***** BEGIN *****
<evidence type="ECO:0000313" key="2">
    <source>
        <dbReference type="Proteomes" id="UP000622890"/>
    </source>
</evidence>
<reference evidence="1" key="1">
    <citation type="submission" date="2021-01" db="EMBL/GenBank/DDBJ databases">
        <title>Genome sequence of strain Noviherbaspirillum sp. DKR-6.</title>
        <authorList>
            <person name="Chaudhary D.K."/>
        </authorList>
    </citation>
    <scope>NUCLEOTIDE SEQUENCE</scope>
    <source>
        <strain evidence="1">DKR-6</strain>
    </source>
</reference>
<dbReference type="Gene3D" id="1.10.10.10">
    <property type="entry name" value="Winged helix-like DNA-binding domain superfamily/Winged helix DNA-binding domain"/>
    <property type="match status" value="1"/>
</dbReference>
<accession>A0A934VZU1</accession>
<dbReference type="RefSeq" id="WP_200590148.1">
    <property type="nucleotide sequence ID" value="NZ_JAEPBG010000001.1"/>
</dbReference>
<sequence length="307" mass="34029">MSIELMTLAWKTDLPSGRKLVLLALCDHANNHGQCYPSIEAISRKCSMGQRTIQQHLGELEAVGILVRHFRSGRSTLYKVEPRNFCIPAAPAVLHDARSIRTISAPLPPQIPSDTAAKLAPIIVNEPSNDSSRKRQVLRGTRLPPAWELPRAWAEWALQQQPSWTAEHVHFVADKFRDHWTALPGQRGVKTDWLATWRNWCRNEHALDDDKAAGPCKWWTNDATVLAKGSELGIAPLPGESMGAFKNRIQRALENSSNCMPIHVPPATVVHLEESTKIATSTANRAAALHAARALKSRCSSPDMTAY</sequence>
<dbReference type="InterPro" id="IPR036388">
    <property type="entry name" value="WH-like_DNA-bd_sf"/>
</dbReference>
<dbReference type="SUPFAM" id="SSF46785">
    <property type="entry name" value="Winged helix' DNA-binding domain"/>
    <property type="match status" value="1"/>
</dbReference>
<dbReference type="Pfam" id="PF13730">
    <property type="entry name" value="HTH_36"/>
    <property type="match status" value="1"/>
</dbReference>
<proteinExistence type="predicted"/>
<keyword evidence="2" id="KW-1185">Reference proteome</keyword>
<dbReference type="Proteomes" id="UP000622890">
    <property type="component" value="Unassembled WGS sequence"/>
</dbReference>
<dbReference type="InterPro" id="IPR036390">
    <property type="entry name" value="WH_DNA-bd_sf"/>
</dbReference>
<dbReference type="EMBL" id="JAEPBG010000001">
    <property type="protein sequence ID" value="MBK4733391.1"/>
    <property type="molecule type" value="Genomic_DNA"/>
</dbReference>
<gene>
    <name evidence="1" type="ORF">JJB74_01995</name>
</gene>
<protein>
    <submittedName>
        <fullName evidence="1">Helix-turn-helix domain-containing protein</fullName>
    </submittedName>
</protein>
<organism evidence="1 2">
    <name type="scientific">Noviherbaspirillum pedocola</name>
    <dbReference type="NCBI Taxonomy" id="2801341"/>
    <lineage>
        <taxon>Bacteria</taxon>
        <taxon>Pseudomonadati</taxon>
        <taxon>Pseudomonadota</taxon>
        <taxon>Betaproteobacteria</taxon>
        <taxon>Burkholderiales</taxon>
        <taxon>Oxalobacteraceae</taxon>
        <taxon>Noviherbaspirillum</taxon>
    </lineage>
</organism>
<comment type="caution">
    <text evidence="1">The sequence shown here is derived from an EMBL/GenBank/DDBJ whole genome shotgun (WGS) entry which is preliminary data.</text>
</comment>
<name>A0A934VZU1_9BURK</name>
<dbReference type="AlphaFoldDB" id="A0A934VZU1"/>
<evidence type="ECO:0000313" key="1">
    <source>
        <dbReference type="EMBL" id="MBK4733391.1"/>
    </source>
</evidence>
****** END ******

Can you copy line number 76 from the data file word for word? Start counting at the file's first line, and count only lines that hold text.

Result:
<evidence type="ECO:0000313" key="1">